We are anxious about the place we occupy in the world, so says Alain De Botton in his interesting and readable book Status Anxiety.
The place we occupy will determine how much love we are offered and so, in turn, whether we can like or must lose confidence in ourselves.
In other words, our perception of the place we occupy in the world holds the key to a rare commodity of unprecedented importance to us: a love without which we will be unable to trust or abide by our own characters.
Thus, if status is defined as one’s position in society, then status anxiety becomes a worry, so pernicious as to be capable of ruining extended stretches of our lives that we are in danger of failing to conform to the ideals of success laid down by our society.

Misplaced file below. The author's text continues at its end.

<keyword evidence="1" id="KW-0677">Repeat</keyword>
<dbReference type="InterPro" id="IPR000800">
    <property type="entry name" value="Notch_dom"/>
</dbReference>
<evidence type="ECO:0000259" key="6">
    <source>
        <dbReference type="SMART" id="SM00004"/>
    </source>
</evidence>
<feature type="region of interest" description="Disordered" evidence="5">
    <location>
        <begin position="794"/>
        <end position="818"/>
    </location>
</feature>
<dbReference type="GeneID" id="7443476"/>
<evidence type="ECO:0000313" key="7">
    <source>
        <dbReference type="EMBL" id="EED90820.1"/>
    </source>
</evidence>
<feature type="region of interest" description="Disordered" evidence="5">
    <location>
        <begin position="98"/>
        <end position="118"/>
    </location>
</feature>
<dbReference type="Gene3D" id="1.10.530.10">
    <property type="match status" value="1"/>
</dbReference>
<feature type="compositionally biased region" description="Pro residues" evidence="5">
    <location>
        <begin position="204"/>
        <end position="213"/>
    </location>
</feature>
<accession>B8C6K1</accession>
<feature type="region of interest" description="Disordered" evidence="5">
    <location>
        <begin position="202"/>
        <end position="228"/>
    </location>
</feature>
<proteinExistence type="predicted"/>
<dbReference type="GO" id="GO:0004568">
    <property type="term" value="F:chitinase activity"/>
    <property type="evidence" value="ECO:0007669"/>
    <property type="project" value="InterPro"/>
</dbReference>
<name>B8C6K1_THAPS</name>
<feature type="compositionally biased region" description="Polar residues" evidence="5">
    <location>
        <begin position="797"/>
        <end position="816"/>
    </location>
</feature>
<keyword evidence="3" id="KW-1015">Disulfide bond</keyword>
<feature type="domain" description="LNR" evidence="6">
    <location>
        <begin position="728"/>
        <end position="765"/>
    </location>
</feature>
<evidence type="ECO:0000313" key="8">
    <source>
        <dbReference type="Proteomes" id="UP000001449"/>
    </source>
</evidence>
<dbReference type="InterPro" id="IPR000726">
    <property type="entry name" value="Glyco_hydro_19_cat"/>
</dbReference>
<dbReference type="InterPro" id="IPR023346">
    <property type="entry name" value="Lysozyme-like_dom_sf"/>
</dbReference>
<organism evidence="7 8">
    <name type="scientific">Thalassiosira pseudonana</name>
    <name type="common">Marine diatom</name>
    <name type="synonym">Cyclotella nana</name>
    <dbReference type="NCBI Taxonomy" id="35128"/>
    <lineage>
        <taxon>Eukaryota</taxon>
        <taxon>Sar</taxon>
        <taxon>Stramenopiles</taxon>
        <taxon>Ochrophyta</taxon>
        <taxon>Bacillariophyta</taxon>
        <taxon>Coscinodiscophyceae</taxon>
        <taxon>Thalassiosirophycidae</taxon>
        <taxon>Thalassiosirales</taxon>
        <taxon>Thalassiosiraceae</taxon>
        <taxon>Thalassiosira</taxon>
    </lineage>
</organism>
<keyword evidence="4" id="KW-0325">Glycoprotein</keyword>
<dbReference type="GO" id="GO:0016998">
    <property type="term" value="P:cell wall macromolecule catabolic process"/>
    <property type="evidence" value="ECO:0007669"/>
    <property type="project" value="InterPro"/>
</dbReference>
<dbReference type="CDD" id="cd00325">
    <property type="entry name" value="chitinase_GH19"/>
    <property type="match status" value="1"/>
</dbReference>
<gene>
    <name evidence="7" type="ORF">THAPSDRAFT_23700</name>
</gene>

We may as a result be stripped of dignity and respect; a worry that we are currently occupying too modest a rung or are about to fall to a lower one.
What are the causes of anxiety? The book argues quite convincingly that anxiety is provoked by, among other elements, recession, redundancy, promotions, retirement, conversations with colleagues in the same industry, newspaper profiles of the prominent individuals and the greater success of friends.
We learn that it can be socially imprudent to reveal the extent of any anxiety and, therefore, evidence of the inner drama is uncommon, limited usually to a preoccupied gaze, a brittle smile or an over-extended pause after news of another’s achievement.
More than anything, the reader is entranced by the thesis that while status anxiety possesses an exceptional capacity to inspire sorrow, it can also spur us to do justice to our talents; encouraging excellence; restraining us from harmful eccentricities and cementing members of a society around a common value system.